Standards and expectations from Captain Glen Zeiders (ret), last Commanding Officer of USS Ticonderoga (CG 47). Following his command at sea tour, Captain Zeiders served as Surface Operations CSG-SIX onboard USS John F. Kennedy (CV 67), Commanding Officer of Afloat Training Command Mayport followed by Commander, Destroyer Squadron FOURTEEN.
TRAITS OF OUTSTANDING WARDROOMS
- Outstanding wardrooms set and maintain high standards
- Outstanding wardrooms are cohesive, yet competitive
- Outstanding wardrooms raise concerns to the CO and XO
- Outstanding wardrooms take initiative
- Outstanding wardrooms do detailed planning
- Outstanding wardrooms take responsibility for the results of their departments and divisions
- They put wardrooms on ships for a reason….
THE STANDARD ON TICONDEROGA IS EXCELLENCE
- DHs and DIVOs are the key to setting and maintaining standards, not the CO or XO
- If you see something wrong, fix it
- Do things right the first time, every time
- Don’t accept mediocrity – ever…
- Learn from your mistakes and don’t make them again
- Always strive to be the best officer on the ship. This is a profession, not a boys/girls club
- Don’t make me tell you how to do your job
- Strive for continuous improvement
- Know how to fight and rive the ship
- Know your equipment – cold
- know your people
- Know your job. When you know that, learn your boss’s
- Get into your spaces every day, without fail
- Support each other. Don’t let your shipmate fail
- Communicate with your sailors and me
- Promote self sufficiency
- Show initiative – Don’t wait to be told
- Know how to delegate, monitor and follow-up
- Keep the ship clean, leak free and rust free. You should be embarrassed if i have to point it out to you.
- You are all Q.A. agents. If something is not right, fix it.
SPECIFIC EXPECTATIONS FOR EVERYONE
- Admin – On time, accurate, in ref(a) format. give XO and i time to review it
- Events – Develop detailed plan, ORM, brief, pre-brief on station, execute, debrief, develop lessons learned and improve
- Assessments – Certify on the first look. Execute my 10 step process
- Request chits – Return within 24 hours. Same working day for “no” chits, only the CO says “no.” Hand route
- Casualties – Give me the casualty, the cause, the impact, the solution and the ETR. Don’t put a spin on it. Understand what you are talking about
- Document performance – Good and bad – COI/CCOI
- Look for opportunities to train and seize them
- Communicate goals, expectations and “the plan” to your sailors – make sure you have a plan
- Talk to me daily. it’s not the XO’s job to keep me informed of what you are doing
- Calls to/from ISIC or higher authority – inform me. Remember what you say is assumed to be coming from me.
- Accurate eight o’clocks. Be able to talk about your material status in detail at all times.
- Ensure your departmental equipment works within ref (a) parameters at all times
- Develop and execute a long range plan to improve your department
- Admin – Quality is a direct reflection of your ability to be an XO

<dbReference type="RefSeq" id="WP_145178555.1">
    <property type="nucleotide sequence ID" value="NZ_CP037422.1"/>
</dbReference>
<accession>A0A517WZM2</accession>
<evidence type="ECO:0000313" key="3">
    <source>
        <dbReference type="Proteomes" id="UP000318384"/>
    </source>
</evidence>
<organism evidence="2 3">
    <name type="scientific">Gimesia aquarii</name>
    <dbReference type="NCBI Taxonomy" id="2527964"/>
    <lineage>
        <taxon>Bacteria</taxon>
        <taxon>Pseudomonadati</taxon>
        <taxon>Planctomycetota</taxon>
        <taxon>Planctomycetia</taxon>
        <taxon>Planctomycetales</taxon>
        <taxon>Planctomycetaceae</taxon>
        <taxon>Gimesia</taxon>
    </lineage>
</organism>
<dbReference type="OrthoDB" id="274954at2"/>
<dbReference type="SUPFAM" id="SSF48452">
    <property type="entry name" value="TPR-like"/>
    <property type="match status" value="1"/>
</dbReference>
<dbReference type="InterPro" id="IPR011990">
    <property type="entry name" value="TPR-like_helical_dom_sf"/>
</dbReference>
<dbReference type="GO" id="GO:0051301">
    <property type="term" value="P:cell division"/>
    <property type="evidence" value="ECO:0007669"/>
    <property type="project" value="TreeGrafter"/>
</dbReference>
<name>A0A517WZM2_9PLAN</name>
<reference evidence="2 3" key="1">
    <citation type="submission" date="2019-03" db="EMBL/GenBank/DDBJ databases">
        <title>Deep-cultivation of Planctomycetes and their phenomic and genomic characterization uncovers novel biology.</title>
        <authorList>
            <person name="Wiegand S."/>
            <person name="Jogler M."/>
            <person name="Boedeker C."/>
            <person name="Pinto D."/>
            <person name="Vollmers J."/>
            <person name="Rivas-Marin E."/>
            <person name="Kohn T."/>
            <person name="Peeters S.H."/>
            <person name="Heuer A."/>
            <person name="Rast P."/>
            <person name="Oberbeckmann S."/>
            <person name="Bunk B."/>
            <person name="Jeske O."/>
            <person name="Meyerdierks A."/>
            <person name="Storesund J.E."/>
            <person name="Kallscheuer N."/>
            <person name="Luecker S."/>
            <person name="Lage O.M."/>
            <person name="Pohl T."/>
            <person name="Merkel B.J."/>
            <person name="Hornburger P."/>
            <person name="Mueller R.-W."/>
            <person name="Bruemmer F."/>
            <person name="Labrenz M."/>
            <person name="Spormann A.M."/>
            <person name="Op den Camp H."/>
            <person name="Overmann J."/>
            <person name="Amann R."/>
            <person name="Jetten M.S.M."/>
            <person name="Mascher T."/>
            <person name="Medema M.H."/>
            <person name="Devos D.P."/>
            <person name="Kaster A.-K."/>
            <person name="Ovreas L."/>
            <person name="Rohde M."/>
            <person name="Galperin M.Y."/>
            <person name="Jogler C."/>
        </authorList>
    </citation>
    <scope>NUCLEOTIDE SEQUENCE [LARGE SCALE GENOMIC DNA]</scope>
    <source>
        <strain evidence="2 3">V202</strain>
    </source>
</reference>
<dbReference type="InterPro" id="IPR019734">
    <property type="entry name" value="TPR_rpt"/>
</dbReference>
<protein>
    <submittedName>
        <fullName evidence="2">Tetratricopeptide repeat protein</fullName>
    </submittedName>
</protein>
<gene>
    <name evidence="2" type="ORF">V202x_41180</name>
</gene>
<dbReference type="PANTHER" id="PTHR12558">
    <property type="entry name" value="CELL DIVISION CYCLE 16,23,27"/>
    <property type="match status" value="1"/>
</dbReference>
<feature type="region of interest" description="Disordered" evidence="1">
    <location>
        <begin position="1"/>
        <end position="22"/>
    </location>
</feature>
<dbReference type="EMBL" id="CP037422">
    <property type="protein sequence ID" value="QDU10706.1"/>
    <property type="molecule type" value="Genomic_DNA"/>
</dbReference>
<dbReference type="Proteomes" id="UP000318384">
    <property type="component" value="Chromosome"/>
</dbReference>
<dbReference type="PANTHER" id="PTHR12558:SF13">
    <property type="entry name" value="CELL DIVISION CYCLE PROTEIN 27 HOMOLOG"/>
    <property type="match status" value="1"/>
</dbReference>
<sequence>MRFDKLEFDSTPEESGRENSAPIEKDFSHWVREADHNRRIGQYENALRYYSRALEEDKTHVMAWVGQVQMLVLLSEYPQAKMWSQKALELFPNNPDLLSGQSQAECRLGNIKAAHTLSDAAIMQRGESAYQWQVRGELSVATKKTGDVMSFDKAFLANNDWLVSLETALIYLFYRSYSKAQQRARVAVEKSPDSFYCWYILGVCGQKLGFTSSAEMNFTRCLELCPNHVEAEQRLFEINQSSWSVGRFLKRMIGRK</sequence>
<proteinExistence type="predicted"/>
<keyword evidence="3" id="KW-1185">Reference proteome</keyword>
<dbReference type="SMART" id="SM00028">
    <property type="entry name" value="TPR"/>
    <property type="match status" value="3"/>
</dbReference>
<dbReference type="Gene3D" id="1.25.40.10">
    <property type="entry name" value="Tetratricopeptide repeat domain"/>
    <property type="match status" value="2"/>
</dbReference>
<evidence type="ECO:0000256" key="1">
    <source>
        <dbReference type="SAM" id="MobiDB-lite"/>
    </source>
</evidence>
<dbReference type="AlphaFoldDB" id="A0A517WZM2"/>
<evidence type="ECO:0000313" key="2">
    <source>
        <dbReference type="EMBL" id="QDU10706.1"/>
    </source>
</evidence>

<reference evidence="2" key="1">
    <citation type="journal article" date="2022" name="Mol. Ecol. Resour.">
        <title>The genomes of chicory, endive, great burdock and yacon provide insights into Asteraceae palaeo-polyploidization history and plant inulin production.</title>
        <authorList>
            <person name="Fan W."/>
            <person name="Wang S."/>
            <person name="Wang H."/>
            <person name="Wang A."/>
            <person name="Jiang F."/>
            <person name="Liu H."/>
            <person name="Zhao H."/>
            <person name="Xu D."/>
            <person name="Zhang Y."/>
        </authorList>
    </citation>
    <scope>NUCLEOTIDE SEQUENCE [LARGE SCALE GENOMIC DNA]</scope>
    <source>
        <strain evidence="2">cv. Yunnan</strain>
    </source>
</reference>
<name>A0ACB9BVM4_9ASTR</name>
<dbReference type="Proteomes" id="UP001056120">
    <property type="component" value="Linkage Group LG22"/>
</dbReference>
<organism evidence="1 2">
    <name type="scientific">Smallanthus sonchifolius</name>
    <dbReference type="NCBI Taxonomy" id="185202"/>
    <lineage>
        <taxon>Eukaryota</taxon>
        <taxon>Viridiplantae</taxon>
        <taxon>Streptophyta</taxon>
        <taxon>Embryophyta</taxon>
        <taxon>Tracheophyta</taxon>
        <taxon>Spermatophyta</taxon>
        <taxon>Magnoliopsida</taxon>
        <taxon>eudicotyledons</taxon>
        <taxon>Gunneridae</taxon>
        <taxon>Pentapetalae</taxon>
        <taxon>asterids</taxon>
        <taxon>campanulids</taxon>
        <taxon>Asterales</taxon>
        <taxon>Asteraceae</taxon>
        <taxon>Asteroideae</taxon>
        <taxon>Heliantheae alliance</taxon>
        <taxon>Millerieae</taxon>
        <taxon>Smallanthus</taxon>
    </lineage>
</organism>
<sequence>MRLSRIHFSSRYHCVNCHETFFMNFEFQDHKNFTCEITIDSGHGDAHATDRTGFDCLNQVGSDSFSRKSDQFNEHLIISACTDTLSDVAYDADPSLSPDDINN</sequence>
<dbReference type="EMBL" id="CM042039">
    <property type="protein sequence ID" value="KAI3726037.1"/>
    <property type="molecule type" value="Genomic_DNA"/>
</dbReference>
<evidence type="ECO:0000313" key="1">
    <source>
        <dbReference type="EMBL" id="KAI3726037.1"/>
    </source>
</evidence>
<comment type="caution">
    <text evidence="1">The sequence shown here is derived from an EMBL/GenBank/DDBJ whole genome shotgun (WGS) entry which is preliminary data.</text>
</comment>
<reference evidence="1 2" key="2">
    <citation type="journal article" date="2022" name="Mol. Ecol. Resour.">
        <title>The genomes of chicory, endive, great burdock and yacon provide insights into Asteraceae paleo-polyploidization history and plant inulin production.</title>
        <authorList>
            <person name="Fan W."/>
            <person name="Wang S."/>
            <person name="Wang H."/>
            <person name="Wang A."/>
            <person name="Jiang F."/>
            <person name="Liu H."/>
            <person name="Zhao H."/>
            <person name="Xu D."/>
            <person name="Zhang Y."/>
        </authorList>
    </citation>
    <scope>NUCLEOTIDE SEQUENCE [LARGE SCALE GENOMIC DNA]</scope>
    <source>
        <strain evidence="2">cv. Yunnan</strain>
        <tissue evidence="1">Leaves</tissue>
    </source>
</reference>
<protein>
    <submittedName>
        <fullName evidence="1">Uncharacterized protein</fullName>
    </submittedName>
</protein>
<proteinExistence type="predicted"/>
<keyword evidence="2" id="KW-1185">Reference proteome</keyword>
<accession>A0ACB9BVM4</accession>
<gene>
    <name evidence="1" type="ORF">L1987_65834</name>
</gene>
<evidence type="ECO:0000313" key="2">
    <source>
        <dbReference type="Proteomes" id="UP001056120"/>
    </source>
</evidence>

- Know how to fight the ship. Know all firing trains, know tactics, know PPRS, know doctrine
- DH protective society – help each other out
- Drive team training. Ensure divisional training occurs
- Train and mentor your DIVOs
- Put the XO out of a job. Let him train to be a CO
- Keep your DH informed
- Conduct a detailed walk through of your spaces every day. Document and fix problems
- Develop pride of ownership. Formally assign ownership to every sailor in your division
- Know your equipment cold to build credibility with your sailors
- Ensure your equipment works to standard at all times
- Qualify SWO/manage your career. Don’t wait to be spoon fed
- Conduct divisional training 3 times per week. Work in rate training to help your sailors get advanced. Document it.
- Maintain a detailed WQSB and WTRP/PQS goal sheet so sailors know where to go and when, and know what is expected of them.
- Be a mentor for your sailors and fellow JOs
- Learn to understand relative motion and how the ship maneuvers
- Give your sailors a plan – corrective and preventive maintenance, cleaning, preservation, training… liberty when complete
- Quarters every day. Read the POD. Inspect your people
- Sweepers – twice per day. Sweepers means more than brooms. Hot soapy water is not only authorized, but encouraged
- Know your sailors, their issues and concerns, their professional goals and their retention and advancement status. Know what makes them tick.
- Sign PMS boards every week. Assist the WCS and personally track accomplishment. Do your spot checks. Be critical.
- Strive to be the best JO on the ship and to put your DH out of a job
SOME GREAT QUOTES TO REMEMBER TO SUCCEED AS A SWO
- What interests the CO should fascinate the hell out of you
- There is no such person named “Murphy”
- You make your own luck
- Expect what you inspect
- Plan your work, work your plan
- The six P’s
- Tis easier to ask forgiveness than it is permission… (caveat – you better have done your homework)
- Bad news does not get better with age
- The 4th law of thermodynamics…
- You gotta love it… just liking it won’t get you through the day
- You never know the limits of your authority until you exceed them… or, you don’t know what you can get away with until you try
23 September 2019 at 18:39
Excellent advice and standards reflected here, Mario! If you don’t mind my asking, what rank did Zeiders retire in? I realize the article refers to him as Captain Glen Zeiders, but he would have been a captain during his command tour aboard Ticonderoga. This officer certainly had and demanded high standards and the most out of his wardroom. Thank you for sharing this!